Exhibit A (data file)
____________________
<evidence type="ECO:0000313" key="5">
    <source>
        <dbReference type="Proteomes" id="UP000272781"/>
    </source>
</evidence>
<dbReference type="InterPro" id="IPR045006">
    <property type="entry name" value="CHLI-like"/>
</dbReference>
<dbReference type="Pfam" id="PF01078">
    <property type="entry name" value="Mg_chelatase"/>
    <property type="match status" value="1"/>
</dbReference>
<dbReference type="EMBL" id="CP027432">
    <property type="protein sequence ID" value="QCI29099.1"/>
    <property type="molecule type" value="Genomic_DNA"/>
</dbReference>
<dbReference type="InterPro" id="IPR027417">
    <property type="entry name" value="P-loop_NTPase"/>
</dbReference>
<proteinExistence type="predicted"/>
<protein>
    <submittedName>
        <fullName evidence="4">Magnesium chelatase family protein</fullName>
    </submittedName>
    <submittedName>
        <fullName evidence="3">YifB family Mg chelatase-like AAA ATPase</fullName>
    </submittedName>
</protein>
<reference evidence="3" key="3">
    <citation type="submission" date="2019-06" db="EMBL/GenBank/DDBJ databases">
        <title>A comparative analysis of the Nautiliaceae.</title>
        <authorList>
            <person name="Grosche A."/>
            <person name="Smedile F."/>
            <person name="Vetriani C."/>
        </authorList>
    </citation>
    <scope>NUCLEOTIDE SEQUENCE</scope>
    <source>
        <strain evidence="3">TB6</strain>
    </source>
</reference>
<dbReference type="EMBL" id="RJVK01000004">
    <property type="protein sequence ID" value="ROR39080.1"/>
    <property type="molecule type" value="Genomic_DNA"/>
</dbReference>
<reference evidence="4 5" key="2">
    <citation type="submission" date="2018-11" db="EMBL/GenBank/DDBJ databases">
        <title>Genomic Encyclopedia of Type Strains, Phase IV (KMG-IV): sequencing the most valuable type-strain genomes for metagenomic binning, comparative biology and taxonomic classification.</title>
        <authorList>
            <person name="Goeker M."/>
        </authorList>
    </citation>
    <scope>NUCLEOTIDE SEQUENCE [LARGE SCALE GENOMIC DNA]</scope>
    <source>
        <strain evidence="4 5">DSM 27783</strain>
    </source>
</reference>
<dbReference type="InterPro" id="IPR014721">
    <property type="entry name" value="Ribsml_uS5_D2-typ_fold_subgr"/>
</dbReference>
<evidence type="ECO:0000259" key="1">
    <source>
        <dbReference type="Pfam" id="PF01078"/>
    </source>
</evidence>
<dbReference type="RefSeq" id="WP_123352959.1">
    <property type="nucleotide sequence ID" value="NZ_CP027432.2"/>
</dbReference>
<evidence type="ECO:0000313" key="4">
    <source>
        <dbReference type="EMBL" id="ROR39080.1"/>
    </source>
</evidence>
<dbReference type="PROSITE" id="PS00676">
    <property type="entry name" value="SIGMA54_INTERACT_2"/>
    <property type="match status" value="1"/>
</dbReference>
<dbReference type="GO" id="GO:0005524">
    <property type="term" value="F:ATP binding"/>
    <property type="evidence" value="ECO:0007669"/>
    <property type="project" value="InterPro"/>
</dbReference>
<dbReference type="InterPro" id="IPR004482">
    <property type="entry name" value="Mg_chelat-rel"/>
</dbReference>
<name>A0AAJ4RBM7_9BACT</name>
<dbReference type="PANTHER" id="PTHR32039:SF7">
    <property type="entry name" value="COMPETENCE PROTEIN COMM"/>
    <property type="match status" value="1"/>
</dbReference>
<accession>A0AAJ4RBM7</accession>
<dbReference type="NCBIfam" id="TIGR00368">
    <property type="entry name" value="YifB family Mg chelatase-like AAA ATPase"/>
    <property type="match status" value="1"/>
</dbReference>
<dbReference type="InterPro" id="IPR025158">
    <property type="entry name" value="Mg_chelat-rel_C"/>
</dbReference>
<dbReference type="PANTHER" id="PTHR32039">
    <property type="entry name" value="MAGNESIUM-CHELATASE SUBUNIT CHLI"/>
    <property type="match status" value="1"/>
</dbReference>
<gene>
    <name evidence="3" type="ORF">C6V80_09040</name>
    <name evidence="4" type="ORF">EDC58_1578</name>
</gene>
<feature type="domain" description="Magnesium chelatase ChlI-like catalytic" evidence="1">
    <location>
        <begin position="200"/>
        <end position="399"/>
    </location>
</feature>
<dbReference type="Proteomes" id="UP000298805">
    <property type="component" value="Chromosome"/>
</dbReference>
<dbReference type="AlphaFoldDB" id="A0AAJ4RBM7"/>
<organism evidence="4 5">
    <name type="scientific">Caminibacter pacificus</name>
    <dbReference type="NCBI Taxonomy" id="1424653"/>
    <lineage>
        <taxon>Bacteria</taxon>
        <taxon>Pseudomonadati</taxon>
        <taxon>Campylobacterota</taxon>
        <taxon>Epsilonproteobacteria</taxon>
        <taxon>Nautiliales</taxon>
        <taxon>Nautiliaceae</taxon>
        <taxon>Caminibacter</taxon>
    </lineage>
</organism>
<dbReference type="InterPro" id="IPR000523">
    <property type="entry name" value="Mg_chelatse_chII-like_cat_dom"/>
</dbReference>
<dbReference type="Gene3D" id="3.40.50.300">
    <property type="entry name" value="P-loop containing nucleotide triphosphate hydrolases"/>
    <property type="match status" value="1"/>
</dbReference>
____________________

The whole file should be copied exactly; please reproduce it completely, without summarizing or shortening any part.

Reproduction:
<evidence type="ECO:0000313" key="5">
    <source>
        <dbReference type="Proteomes" id="UP000272781"/>
    </source>
</evidence>
<dbReference type="InterPro" id="IPR045006">
    <property type="entry name" value="CHLI-like"/>
</dbReference>
<dbReference type="Pfam" id="PF01078">
    <property type="entry name" value="Mg_chelatase"/>
    <property type="match status" value="1"/>
</dbReference>
<dbReference type="EMBL" id="CP027432">
    <property type="protein sequence ID" value="QCI29099.1"/>
    <property type="molecule type" value="Genomic_DNA"/>
</dbReference>
<dbReference type="InterPro" id="IPR027417">
    <property type="entry name" value="P-loop_NTPase"/>
</dbReference>
<proteinExistence type="predicted"/>
<protein>
    <submittedName>
        <fullName evidence="4">Magnesium chelatase family protein</fullName>
    </submittedName>
    <submittedName>
        <fullName evidence="3">YifB family Mg chelatase-like AAA ATPase</fullName>
    </submittedName>
</protein>
<reference evidence="3" key="3">
    <citation type="submission" date="2019-06" db="EMBL/GenBank/DDBJ databases">
        <title>A comparative analysis of the Nautiliaceae.</title>
        <authorList>
            <person name="Grosche A."/>
            <person name="Smedile F."/>
            <person name="Vetriani C."/>
        </authorList>
    </citation>
    <scope>NUCLEOTIDE SEQUENCE</scope>
    <source>
        <strain evidence="3">TB6</strain>
    </source>
</reference>
<dbReference type="EMBL" id="RJVK01000004">
    <property type="protein sequence ID" value="ROR39080.1"/>
    <property type="molecule type" value="Genomic_DNA"/>
</dbReference>
<reference evidence="4 5" key="2">
    <citation type="submission" date="2018-11" db="EMBL/GenBank/DDBJ databases">
        <title>Genomic Encyclopedia of Type Strains, Phase IV (KMG-IV): sequencing the most valuable type-strain genomes for metagenomic binning, comparative biology and taxonomic classification.</title>
        <authorList>
            <person name="Goeker M."/>
        </authorList>
    </citation>
    <scope>NUCLEOTIDE SEQUENCE [LARGE SCALE GENOMIC DNA]</scope>
    <source>
        <strain evidence="4 5">DSM 27783</strain>
    </source>
</reference>
<dbReference type="InterPro" id="IPR014721">
    <property type="entry name" value="Ribsml_uS5_D2-typ_fold_subgr"/>
</dbReference>
<evidence type="ECO:0000259" key="1">
    <source>
        <dbReference type="Pfam" id="PF01078"/>
    </source>
</evidence>
<dbReference type="RefSeq" id="WP_123352959.1">
    <property type="nucleotide sequence ID" value="NZ_CP027432.2"/>
</dbReference>
<evidence type="ECO:0000313" key="4">
    <source>
        <dbReference type="EMBL" id="ROR39080.1"/>
    </source>
</evidence>
<dbReference type="PROSITE" id="PS00676">
    <property type="entry name" value="SIGMA54_INTERACT_2"/>
    <property type="match status" value="1"/>
</dbReference>
<dbReference type="GO" id="GO:0005524">
    <property type="term" value="F:ATP binding"/>
    <property type="evidence" value="ECO:0007669"/>
    <property type="project" value="InterPro"/>
</dbReference>
<dbReference type="InterPro" id="IPR004482">
    <property type="entry name" value="Mg_chelat-rel"/>
</dbReference>
<name>A0AAJ4RBM7_9BACT</name>
<dbReference type="PANTHER" id="PTHR32039:SF7">
    <property type="entry name" value="COMPETENCE PROTEIN COMM"/>
    <property type="match status" value="1"/>
</dbReference>
<accession>A0AAJ4RBM7</accession>
<dbReference type="NCBIfam" id="TIGR00368">
    <property type="entry name" value="YifB family Mg chelatase-like AAA ATPase"/>
    <property type="match status" value="1"/>
</dbReference>
<dbReference type="InterPro" id="IPR025158">
    <property type="entry name" value="Mg_chelat-rel_C"/>
</dbReference>
<dbReference type="PANTHER" id="PTHR32039">
    <property type="entry name" value="MAGNESIUM-CHELATASE SUBUNIT CHLI"/>
    <property type="match status" value="1"/>
</dbReference>
<gene>
    <name evidence="3" type="ORF">C6V80_09040</name>
    <name evidence="4" type="ORF">EDC58_1578</name>
</gene>
<feature type="domain" description="Magnesium chelatase ChlI-like catalytic" evidence="1">
    <location>
        <begin position="200"/>
        <end position="399"/>
    </location>
</feature>
<dbReference type="Proteomes" id="UP000298805">
    <property type="component" value="Chromosome"/>
</dbReference>
<dbReference type="AlphaFoldDB" id="A0AAJ4RBM7"/>
<organism evidence="4 5">
    <name type="scientific">Caminibacter pacificus</name>
    <dbReference type="NCBI Taxonomy" id="1424653"/>
    <lineage>
        <taxon>Bacteria</taxon>
        <taxon>Pseudomonadati</taxon>
        <taxon>Campylobacterota</taxon>
        <taxon>Epsilonproteobacteria</taxon>
        <taxon>Nautiliales</taxon>
        <taxon>Nautiliaceae</taxon>
        <taxon>Caminibacter</taxon>
    </lineage>
</organism>
<dbReference type="InterPro" id="IPR000523">
    <property type="entry name" value="Mg_chelatse_chII-like_cat_dom"/>
</dbReference>
<dbReference type="Gene3D" id="3.40.50.300">
    <property type="entry name" value="P-loop containing nucleotide triphosphate hydrolases"/>
    <property type="match status" value="1"/>
</dbReference>